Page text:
Rotary Sharpens Scholarship Scope

Rotary’s 2020 graduate from the University of Oregon, Ariana Organiz. Photo courtesy of Kelly Lyon.
- Advertisement -

The table could be anywhere in Tualatin, but the people seated at it and the work in front of them is unique and powerful. A Rotarian and a scholar are focused. An educational plan is getting a roadmap. New opportunities are coming to life. A college career is becoming a reality. One generation before, such a plan would not have been possible. Things have changed and doors have opened. Rotarians and young adults alter life trajectories; one club member and one student at a time.

This scene has played out in our city for the past seven years. A student from Tualatin High School has been awarded a Rotary Scholarship. In 2013, the Tualatin Rotary Club began to offer a financial pathway for first generation college students. In addition to funds of $18,000, the club provided the scholar an additional means of support in a mentor. A member of the club volunteers to work with a student for five years. The future college graduate is selected in the junior year of high school. Mentoring is in full swing during the important senior year in Tualatin and continues for the four years of higher education. One scholar admitted that “it is hard to go through this world without a role model and advice.” A member of Rotary provided these necessities for her educational journey.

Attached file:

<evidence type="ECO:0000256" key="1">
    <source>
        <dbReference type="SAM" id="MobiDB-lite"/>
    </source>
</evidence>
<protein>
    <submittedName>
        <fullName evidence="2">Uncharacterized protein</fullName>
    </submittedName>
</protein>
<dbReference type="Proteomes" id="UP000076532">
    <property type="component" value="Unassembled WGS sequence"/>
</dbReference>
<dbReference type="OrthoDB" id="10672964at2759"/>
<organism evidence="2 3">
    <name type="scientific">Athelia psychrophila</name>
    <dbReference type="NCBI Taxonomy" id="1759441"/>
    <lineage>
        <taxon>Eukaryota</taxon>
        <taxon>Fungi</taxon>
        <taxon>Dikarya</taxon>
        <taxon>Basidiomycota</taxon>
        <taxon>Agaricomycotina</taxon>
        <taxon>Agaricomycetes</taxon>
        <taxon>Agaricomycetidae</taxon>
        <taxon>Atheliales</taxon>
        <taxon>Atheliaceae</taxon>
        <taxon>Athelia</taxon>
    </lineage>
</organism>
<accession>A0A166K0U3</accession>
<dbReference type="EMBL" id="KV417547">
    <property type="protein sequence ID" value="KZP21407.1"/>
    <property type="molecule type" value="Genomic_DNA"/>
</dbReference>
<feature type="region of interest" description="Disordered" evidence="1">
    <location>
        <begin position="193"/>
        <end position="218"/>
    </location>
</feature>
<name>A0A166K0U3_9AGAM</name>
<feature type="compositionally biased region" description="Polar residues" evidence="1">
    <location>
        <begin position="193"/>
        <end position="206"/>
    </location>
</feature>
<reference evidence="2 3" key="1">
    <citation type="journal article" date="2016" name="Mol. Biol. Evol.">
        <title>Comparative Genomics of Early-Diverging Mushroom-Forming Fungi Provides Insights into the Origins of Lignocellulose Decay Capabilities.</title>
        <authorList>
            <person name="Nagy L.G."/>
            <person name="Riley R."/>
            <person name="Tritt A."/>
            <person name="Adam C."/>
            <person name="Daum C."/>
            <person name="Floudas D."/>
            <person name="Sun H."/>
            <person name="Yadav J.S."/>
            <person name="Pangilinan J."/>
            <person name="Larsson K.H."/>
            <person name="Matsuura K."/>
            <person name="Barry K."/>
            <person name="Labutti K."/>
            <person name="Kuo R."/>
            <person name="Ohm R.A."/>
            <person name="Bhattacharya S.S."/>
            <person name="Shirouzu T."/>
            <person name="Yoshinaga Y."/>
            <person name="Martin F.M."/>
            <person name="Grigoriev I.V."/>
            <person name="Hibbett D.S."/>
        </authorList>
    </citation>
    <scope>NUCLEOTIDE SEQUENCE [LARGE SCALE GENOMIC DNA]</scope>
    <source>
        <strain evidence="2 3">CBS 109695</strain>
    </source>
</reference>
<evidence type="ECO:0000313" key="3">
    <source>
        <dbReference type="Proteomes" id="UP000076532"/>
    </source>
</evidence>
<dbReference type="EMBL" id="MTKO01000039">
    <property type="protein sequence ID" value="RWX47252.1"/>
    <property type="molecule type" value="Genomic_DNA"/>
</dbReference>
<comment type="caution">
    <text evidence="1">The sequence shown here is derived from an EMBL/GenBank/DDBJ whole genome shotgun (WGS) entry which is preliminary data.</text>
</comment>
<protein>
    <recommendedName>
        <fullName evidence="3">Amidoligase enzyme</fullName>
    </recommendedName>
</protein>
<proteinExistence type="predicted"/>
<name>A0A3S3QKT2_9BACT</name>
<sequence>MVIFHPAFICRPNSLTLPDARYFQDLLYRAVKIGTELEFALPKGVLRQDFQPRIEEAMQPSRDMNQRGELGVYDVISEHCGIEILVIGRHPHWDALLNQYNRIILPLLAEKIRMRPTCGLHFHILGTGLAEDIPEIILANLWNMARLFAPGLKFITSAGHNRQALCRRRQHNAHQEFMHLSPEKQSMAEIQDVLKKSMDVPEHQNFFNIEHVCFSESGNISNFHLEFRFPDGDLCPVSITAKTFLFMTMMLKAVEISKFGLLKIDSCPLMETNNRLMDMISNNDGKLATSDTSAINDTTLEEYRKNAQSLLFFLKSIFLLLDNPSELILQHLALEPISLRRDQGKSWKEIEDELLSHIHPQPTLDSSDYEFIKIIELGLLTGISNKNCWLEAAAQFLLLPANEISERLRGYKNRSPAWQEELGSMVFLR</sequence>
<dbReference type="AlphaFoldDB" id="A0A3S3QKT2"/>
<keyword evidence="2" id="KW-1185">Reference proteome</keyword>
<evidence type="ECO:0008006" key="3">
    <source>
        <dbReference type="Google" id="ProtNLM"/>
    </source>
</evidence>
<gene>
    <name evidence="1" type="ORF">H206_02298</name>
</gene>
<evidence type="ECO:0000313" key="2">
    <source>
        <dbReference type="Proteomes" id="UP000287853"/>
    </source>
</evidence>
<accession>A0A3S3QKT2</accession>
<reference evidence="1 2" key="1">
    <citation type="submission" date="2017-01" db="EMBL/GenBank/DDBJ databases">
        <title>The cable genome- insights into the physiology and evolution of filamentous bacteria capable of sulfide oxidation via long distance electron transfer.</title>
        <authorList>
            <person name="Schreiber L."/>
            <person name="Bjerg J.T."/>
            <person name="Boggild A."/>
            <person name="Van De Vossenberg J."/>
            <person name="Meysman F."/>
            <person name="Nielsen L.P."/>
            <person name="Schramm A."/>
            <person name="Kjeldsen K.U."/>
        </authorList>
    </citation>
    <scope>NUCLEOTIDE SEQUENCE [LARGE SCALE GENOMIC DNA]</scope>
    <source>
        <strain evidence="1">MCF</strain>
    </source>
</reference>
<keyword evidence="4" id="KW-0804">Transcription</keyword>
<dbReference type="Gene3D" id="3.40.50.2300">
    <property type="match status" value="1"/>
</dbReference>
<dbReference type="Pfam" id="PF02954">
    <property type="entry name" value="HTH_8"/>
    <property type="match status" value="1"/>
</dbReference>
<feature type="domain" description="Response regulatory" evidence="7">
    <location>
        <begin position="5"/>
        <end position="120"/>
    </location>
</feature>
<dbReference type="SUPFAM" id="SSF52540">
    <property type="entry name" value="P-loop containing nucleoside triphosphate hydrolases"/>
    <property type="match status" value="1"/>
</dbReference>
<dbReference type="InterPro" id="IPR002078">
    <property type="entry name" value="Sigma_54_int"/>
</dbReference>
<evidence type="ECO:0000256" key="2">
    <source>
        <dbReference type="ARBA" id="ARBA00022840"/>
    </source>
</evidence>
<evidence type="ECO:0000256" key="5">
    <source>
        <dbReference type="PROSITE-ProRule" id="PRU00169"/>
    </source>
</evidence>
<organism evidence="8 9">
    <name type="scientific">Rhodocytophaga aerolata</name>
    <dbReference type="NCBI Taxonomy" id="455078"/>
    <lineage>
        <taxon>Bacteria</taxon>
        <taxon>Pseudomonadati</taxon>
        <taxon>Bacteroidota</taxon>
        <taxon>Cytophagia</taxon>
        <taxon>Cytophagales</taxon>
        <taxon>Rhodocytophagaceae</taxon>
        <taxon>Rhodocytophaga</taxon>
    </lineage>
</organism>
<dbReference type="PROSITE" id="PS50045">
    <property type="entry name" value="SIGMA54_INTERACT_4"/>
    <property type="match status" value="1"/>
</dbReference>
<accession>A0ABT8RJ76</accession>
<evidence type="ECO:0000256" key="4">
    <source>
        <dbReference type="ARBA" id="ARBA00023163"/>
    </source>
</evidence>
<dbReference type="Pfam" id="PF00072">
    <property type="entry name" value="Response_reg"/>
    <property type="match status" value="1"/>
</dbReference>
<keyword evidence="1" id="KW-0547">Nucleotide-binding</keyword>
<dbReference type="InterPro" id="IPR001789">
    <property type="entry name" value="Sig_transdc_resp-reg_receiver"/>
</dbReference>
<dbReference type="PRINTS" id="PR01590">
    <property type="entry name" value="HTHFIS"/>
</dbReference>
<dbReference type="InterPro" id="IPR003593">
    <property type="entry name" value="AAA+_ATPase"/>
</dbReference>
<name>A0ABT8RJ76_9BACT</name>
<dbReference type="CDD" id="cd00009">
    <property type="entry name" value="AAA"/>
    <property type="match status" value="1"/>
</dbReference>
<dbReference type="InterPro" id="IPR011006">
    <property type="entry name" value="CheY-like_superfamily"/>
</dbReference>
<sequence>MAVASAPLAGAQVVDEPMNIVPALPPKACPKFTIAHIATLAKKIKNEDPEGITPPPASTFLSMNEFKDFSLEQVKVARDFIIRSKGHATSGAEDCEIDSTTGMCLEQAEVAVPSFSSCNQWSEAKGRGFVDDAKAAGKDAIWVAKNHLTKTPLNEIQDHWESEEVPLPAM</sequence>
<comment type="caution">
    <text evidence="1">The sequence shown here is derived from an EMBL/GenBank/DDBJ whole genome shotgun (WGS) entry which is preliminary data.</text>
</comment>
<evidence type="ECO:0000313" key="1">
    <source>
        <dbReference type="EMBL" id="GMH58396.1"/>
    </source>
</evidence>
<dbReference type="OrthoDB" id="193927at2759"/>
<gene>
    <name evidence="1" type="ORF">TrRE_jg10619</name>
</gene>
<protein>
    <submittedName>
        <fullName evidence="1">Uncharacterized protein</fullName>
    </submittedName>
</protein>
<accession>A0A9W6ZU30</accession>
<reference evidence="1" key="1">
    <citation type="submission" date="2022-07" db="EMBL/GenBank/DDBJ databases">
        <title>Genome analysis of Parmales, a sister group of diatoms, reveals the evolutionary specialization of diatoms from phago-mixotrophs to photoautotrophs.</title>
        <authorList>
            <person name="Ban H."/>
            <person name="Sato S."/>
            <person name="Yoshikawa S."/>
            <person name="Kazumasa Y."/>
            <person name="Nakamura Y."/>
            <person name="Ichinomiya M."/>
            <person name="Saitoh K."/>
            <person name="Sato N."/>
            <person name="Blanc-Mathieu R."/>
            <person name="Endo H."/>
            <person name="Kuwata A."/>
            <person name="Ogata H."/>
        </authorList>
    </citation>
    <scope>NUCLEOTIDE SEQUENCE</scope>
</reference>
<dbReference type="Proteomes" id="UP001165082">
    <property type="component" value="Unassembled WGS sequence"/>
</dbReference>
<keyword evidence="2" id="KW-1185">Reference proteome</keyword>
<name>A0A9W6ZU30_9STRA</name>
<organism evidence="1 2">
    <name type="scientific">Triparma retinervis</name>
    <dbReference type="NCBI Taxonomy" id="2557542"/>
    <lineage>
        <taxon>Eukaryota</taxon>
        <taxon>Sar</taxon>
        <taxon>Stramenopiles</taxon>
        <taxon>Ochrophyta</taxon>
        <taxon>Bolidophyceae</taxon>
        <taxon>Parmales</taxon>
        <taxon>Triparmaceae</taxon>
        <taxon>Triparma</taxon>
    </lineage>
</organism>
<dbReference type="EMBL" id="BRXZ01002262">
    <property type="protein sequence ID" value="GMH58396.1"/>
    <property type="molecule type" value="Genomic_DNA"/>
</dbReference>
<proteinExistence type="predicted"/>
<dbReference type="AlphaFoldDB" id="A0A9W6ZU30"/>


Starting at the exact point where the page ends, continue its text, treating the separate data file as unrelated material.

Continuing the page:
Scholarships are no stranger to Rotary members. As a service organization, Rotary has been on the forefront of educational opportunities worldwide. Teacher training and coaching; schooling for refugees and students living in poverty; scholarships for low income communities; and help for basic education and literacy have been tenets of service for Rotarians around the globe. Lisa Thorpe, a mentor in Tualatin’s scholarship program, explained that “while offering scholarships to students is not unusual for Rotary Clubs, offering a mentor for the recipient’s college preparation and journey is, and it is what makes our program unique and special.”

The Rotary Club of Tualatin had provided honorary scholarships to high school students since Tualatin High School opened in 1997. These monetary gifts were one-time honors and much smaller financial commitments. In 2013, members voted to change direction and hoped to increase the impact of a scholarship on each recipient. Knowing that the college drop-out rate is the highest in the freshman year, the club made provisions for a mentor to be in place one year before college and every year after until the student graduates. Each student now receives $4,500 a year for the four years of education. The plan has been successful. The club now has four college graduates and five students in the program.  The community of Tualatin will soon have new social workers, teachers, political activists, physicians and business entrepreneurs. One graduate stated, “My plans did not consist of going to college. My parents hoped I would graduate from high school and then I would get a job. It is surreal that I am a college graduate. It is a dream that became real thanks to Rotary.”